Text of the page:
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I want to read issuer String from users public key with bouncy castle... is there any one have some code or something from which i can get help...

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It is not just a public key you have, it is an X509 certificate. You cannot expect to get much help if you give out inadequate and incorrect information. A public key contains no such thing as an 'issuer'. That is an element of an X509 certificate. – James K Polk Aug 3 '10 at 2:22
up vote 2 down vote accepted

If you can obtain the certificate object, then you can do the following:

((X509Certificate) certificate).getIssuerX500Principal().getName();

The public key itself does not have an issuer - only a certificate has. And you can get the public key from the certificate, but not vice-versa.

Update: Since it appears that you want to verify the validity of your users, the public key alone does not provide this info. Public keys are used for encryption / digital signature verification, but for the rest of PKI you need the certificate. Actually, verifying the issuer that is written in the certificate gives you no guarantee whatsoever. You need to check:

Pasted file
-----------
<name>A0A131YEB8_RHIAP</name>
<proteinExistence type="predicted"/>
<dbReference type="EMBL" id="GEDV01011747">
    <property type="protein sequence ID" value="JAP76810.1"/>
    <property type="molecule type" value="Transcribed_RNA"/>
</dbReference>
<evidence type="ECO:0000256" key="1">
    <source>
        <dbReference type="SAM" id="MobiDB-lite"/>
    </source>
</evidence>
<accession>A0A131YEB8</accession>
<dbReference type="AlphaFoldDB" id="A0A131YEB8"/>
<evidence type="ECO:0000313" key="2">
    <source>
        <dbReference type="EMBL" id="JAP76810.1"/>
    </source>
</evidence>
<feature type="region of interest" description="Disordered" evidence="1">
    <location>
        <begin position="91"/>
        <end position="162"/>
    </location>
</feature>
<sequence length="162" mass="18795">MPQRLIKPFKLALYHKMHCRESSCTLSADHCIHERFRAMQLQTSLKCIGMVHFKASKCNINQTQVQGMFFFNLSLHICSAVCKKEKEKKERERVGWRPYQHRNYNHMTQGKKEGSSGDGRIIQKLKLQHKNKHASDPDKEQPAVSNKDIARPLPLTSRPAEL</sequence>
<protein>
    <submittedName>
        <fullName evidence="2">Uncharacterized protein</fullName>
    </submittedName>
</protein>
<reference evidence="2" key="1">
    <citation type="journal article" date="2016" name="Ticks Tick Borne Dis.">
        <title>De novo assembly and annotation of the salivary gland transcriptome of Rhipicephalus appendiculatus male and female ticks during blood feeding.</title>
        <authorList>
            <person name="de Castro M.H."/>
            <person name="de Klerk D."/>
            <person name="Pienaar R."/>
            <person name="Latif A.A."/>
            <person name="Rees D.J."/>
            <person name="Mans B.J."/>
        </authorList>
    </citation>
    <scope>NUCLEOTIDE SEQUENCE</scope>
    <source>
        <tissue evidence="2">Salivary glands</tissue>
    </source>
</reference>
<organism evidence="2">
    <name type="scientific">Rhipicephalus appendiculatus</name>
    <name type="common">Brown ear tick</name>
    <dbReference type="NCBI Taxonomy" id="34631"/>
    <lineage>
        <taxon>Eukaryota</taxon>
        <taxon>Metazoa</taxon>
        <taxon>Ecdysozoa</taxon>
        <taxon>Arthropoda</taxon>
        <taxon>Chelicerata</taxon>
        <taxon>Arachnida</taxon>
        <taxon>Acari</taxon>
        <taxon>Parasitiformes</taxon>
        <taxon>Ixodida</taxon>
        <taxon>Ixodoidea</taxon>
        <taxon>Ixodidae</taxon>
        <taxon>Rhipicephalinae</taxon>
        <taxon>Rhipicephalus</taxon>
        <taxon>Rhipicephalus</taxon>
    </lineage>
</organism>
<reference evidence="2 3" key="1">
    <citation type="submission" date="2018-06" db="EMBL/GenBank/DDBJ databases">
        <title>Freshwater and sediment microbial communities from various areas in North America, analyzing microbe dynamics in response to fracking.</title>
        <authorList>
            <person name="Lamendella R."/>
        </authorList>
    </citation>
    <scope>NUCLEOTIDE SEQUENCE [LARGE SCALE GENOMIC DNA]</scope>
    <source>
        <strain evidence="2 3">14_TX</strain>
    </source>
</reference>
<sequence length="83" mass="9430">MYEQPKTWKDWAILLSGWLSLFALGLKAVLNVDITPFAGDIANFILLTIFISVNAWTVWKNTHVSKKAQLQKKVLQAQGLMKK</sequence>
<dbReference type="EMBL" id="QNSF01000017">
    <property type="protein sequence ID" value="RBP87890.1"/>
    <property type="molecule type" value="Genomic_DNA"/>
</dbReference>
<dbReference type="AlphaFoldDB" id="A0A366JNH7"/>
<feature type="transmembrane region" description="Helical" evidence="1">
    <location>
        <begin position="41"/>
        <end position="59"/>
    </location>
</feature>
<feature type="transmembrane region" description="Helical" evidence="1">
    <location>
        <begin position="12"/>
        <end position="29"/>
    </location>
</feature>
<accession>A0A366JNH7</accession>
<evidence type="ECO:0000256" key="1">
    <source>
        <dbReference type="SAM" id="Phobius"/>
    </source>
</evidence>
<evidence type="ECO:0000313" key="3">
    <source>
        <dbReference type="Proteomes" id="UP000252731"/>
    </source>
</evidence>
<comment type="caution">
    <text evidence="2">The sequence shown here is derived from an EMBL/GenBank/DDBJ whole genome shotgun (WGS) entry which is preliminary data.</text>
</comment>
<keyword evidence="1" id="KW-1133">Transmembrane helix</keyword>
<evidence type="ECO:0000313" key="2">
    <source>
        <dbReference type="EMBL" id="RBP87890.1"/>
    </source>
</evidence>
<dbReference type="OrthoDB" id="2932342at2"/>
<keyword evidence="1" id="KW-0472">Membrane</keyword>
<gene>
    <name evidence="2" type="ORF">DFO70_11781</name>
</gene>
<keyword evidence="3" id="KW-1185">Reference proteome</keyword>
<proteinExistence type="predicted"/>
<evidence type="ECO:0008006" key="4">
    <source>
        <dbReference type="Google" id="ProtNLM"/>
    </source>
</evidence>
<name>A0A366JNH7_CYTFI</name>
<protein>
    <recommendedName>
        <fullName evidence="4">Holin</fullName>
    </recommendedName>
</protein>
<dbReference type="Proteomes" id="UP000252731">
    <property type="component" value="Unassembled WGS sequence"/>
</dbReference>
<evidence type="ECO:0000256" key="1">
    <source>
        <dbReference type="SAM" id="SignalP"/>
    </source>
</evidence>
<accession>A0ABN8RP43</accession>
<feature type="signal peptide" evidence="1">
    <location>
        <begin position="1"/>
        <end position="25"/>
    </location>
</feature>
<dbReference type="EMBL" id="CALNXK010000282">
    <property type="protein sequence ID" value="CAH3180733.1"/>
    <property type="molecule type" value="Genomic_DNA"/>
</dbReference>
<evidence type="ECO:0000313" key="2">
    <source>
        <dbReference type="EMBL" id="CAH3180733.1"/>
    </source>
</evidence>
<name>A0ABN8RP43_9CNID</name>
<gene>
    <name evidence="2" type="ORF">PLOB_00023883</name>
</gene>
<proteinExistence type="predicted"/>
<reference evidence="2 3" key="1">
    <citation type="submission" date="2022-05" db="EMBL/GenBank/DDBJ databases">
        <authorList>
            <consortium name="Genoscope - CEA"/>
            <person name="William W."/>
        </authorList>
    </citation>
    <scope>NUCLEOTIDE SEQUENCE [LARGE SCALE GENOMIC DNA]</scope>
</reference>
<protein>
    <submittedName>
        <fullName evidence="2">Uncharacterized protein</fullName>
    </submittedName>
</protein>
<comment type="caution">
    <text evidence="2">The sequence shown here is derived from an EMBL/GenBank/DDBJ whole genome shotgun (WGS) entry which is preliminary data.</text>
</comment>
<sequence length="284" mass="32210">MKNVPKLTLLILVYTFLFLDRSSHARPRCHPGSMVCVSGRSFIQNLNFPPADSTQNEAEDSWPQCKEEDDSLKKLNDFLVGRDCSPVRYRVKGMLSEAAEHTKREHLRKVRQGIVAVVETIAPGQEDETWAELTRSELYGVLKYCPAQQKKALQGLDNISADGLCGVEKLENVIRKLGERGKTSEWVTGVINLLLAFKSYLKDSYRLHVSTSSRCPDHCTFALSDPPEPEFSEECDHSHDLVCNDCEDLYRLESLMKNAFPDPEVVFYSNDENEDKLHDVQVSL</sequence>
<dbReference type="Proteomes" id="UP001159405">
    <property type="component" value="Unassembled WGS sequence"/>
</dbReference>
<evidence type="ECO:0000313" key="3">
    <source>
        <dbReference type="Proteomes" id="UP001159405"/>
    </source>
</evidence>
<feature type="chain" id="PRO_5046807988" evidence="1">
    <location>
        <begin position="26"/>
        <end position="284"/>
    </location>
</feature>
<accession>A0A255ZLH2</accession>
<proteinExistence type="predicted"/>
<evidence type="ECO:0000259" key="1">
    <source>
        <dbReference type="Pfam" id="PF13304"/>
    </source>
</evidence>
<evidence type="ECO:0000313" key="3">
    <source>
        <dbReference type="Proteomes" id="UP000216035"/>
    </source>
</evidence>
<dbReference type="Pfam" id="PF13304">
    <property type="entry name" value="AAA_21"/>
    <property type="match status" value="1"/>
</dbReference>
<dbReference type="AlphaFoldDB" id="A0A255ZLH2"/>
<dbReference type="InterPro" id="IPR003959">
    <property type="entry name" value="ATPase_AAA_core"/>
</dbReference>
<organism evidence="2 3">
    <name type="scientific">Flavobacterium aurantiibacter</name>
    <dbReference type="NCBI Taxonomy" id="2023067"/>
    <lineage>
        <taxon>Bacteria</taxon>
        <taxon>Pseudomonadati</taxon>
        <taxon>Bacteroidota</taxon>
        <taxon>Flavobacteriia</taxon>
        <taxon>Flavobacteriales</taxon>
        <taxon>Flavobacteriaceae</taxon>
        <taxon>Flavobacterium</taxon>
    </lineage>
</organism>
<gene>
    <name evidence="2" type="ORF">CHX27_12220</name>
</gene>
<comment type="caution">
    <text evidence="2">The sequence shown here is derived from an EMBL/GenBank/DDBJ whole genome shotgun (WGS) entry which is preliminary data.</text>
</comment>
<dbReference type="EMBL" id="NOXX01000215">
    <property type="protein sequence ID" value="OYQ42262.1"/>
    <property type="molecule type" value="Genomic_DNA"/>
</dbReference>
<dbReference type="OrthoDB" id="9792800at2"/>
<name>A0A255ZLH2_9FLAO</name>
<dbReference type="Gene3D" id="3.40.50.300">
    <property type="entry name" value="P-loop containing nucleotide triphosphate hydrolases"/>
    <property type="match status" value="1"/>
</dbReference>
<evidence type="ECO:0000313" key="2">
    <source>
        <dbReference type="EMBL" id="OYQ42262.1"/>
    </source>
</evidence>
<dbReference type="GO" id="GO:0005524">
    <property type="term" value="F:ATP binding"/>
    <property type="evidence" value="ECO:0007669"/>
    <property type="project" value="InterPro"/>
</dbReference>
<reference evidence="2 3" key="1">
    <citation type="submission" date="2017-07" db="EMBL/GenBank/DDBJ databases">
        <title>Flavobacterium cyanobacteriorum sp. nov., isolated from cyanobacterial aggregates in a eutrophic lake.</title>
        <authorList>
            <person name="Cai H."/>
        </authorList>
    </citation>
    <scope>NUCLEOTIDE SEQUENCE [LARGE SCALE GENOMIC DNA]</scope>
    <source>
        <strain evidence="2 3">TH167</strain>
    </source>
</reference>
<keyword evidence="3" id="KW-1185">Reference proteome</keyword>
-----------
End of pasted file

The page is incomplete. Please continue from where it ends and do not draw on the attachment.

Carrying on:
• the certificate revocation lists - i.e. whether the certificate is not revoked. This is done either via the provided CRLs or via the ocsp protocol.
  • the expiration of the certificate
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hi, thanks for reply , but i cant get certificate object also... if possible then can u elaborate it .... – Sanju Aug 2 '10 at 9:30
How come you have a pubic key but no cert? Something very odd about that situation. – EJP Aug 2 '10 at 12:40
hi buddy actually i want to check users public key as well as issuer also , so i want get issuer from public key so i can check...., so if you have any better idea to check issuer and public key both then u can share with me... i have only public key of user.... – Sanju Aug 2 '10 at 14:45
then that is not enough. The public key is used for encryption / signature verification only. For the rest of PKI you need a certificate. – Bozho Aug 2 '10 at 15:42

The public key object doesn't say who generated it. It just contains what you need to encrypt (or verify) with the public key.

If you got the public key from a certificate (, then you can get the certificate issuer from that by using getIssuerX500Principal().

The certificate is a binding of an identity to a public key. As part of that, the certificate indicates who it was issued by. So you can verify whether you trust that issuer and, therefore, the binding.

Also, the key pair very likely wasn't generated by the certificate issuer. The subject just proved to the issuer that it did possess the associated private key.

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